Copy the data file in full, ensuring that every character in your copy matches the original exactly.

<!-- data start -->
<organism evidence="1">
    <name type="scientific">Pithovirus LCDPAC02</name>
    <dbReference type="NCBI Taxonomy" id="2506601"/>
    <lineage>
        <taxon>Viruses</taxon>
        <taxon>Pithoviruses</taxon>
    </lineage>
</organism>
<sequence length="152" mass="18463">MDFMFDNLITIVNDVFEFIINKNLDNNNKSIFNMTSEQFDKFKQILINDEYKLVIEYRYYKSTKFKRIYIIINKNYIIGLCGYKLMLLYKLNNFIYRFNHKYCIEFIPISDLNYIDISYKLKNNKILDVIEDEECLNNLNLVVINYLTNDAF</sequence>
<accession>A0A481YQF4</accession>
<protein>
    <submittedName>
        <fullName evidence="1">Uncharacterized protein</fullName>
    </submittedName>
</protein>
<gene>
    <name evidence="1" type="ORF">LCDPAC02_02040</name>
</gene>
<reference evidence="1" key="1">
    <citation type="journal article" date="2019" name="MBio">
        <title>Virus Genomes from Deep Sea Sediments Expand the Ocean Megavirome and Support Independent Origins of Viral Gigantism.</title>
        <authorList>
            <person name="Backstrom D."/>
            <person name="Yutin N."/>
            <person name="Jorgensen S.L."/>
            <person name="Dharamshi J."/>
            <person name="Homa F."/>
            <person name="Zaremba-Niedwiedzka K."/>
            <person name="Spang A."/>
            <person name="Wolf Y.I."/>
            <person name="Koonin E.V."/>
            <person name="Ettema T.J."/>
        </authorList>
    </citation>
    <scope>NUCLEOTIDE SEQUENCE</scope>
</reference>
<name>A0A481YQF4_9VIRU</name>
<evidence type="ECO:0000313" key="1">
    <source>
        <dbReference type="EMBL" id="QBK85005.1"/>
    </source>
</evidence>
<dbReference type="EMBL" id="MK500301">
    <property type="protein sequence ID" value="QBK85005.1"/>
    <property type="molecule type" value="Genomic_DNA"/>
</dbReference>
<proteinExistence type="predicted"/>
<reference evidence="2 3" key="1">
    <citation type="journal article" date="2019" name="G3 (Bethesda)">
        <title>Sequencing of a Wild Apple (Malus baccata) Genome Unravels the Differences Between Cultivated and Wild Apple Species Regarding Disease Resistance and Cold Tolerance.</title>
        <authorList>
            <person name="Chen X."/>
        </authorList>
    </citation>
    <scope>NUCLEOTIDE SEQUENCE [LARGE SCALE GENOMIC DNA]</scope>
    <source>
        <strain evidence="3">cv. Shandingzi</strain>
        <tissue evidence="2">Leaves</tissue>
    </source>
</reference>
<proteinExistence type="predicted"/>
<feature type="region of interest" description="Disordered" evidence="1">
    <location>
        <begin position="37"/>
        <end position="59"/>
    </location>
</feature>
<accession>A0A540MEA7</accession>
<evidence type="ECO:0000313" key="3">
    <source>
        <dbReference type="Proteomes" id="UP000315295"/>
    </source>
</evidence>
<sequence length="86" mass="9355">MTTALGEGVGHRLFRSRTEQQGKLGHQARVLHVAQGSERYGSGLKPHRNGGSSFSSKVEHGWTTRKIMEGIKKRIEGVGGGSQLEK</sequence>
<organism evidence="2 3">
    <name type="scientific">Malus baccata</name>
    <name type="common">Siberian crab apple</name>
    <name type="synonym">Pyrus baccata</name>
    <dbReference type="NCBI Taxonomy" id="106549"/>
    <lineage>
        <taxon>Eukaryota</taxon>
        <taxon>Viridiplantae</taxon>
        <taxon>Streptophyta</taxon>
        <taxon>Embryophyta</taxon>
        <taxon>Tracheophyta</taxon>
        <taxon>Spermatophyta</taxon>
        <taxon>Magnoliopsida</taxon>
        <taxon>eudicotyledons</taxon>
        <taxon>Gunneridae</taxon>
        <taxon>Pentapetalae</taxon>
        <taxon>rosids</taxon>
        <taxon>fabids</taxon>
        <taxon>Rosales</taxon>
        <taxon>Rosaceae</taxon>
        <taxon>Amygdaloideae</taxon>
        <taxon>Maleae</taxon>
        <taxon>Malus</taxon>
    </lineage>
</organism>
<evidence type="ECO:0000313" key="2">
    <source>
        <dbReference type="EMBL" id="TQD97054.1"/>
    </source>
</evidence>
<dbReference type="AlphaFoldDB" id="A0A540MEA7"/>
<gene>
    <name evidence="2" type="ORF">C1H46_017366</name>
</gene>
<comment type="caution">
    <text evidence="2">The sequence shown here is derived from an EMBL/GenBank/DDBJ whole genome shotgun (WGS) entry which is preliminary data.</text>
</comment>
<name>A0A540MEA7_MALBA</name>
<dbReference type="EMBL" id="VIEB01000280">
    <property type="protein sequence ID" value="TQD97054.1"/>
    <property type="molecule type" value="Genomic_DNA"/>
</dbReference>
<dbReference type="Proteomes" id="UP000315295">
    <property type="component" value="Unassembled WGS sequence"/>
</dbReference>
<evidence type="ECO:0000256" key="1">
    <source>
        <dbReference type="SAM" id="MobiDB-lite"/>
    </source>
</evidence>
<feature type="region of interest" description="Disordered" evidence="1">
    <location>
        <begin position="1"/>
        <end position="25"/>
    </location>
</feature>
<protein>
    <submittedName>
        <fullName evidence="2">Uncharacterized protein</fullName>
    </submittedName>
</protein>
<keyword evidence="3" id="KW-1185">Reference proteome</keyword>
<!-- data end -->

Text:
<organism evidence="1">
    <name type="scientific">Pithovirus LCDPAC02</name>
    <dbReference type="NCBI Taxonomy" id="2506601"/>
    <lineage>
        <taxon>Viruses</taxon>
        <taxon>Pithoviruses</taxon>
    </lineage>
</organism>
<sequence length="152" mass="18463">MDFMFDNLITIVNDVFEFIINKNLDNNNKSIFNMTSEQFDKFKQILINDEYKLVIEYRYYKSTKFKRIYIIINKNYIIGLCGYKLMLLYKLNNFIYRFNHKYCIEFIPISDLNYIDISYKLKNNKILDVIEDEECLNNLNLVVINYLTNDAF</sequence>
<accession>A0A481YQF4</accession>
<protein>
    <submittedName>
        <fullName evidence="1">Uncharacterized protein</fullName>
    </submittedName>
</protein>
<gene>
    <name evidence="1" type="ORF">LCDPAC02_02040</name>
</gene>
<reference evidence="1" key="1">
    <citation type="journal article" date="2019" name="MBio">
        <title>Virus Genomes from Deep Sea Sediments Expand the Ocean Megavirome and Support Independent Origins of Viral Gigantism.</title>
        <authorList>
            <person name="Backstrom D."/>
            <person name="Yutin N."/>
            <person name="Jorgensen S.L."/>
            <person name="Dharamshi J."/>
            <person name="Homa F."/>
            <person name="Zaremba-Niedwiedzka K."/>
            <person name="Spang A."/>
            <person name="Wolf Y.I."/>
            <person name="Koonin E.V."/>
            <person name="Ettema T.J."/>
        </authorList>
    </citation>
    <scope>NUCLEOTIDE SEQUENCE</scope>
</reference>
<name>A0A481YQF4_9VIRU</name>
<evidence type="ECO:0000313" key="1">
    <source>
        <dbReference type="EMBL" id="QBK85005.1"/>
    </source>
</evidence>
<dbReference type="EMBL" id="MK500301">
    <property type="protein sequence ID" value="QBK85005.1"/>
    <property type="molecule type" value="Genomic_DNA"/>
</dbReference>
<proteinExistence type="predicted"/>
<reference evidence="2 3" key="1">
    <citation type="journal article" date="2019" name="G3 (Bethesda)">
        <title>Sequencing of a Wild Apple (Malus baccata) Genome Unravels the Differences Between Cultivated and Wild Apple Species Regarding Disease Resistance and Cold Tolerance.</title>
        <authorList>
            <person name="Chen X."/>
        </authorList>
    </citation>
    <scope>NUCLEOTIDE SEQUENCE [LARGE SCALE GENOMIC DNA]</scope>
    <source>
        <strain evidence="3">cv. Shandingzi</strain>
        <tissue evidence="2">Leaves</tissue>
    </source>
</reference>
<proteinExistence type="predicted"/>
<feature type="region of interest" description="Disordered" evidence="1">
    <location>
        <begin position="37"/>
        <end position="59"/>
    </location>
</feature>
<accession>A0A540MEA7</accession>
<evidence type="ECO:0000313" key="3">
    <source>
        <dbReference type="Proteomes" id="UP000315295"/>
    </source>
</evidence>
<sequence length="86" mass="9355">MTTALGEGVGHRLFRSRTEQQGKLGHQARVLHVAQGSERYGSGLKPHRNGGSSFSSKVEHGWTTRKIMEGIKKRIEGVGGGSQLEK</sequence>
<organism evidence="2 3">
    <name type="scientific">Malus baccata</name>
    <name type="common">Siberian crab apple</name>
    <name type="synonym">Pyrus baccata</name>
    <dbReference type="NCBI Taxonomy" id="106549"/>
    <lineage>
        <taxon>Eukaryota</taxon>
        <taxon>Viridiplantae</taxon>
        <taxon>Streptophyta</taxon>
        <taxon>Embryophyta</taxon>
        <taxon>Tracheophyta</taxon>
        <taxon>Spermatophyta</taxon>
        <taxon>Magnoliopsida</taxon>
        <taxon>eudicotyledons</taxon>
        <taxon>Gunneridae</taxon>
        <taxon>Pentapetalae</taxon>
        <taxon>rosids</taxon>
        <taxon>fabids</taxon>
        <taxon>Rosales</taxon>
        <taxon>Rosaceae</taxon>
        <taxon>Amygdaloideae</taxon>
        <taxon>Maleae</taxon>
        <taxon>Malus</taxon>
    </lineage>
</organism>
<evidence type="ECO:0000313" key="2">
    <source>
        <dbReference type="EMBL" id="TQD97054.1"/>
    </source>
</evidence>
<dbReference type="AlphaFoldDB" id="A0A540MEA7"/>
<gene>
    <name evidence="2" type="ORF">C1H46_017366</name>
</gene>
<comment type="caution">
    <text evidence="2">The sequence shown here is derived from an EMBL/GenBank/DDBJ whole genome shotgun (WGS) entry which is preliminary data.</text>
</comment>
<name>A0A540MEA7_MALBA</name>
<dbReference type="EMBL" id="VIEB01000280">
    <property type="protein sequence ID" value="TQD97054.1"/>
    <property type="molecule type" value="Genomic_DNA"/>
</dbReference>
<dbReference type="Proteomes" id="UP000315295">
    <property type="component" value="Unassembled WGS sequence"/>
</dbReference>
<evidence type="ECO:0000256" key="1">
    <source>
        <dbReference type="SAM" id="MobiDB-lite"/>
    </source>
</evidence>
<feature type="region of interest" description="Disordered" evidence="1">
    <location>
        <begin position="1"/>
        <end position="25"/>
    </location>
</feature>
<protein>
    <submittedName>
        <fullName evidence="2">Uncharacterized protein</fullName>
    </submittedName>
</protein>
<keyword evidence="3" id="KW-1185">Reference proteome</keyword>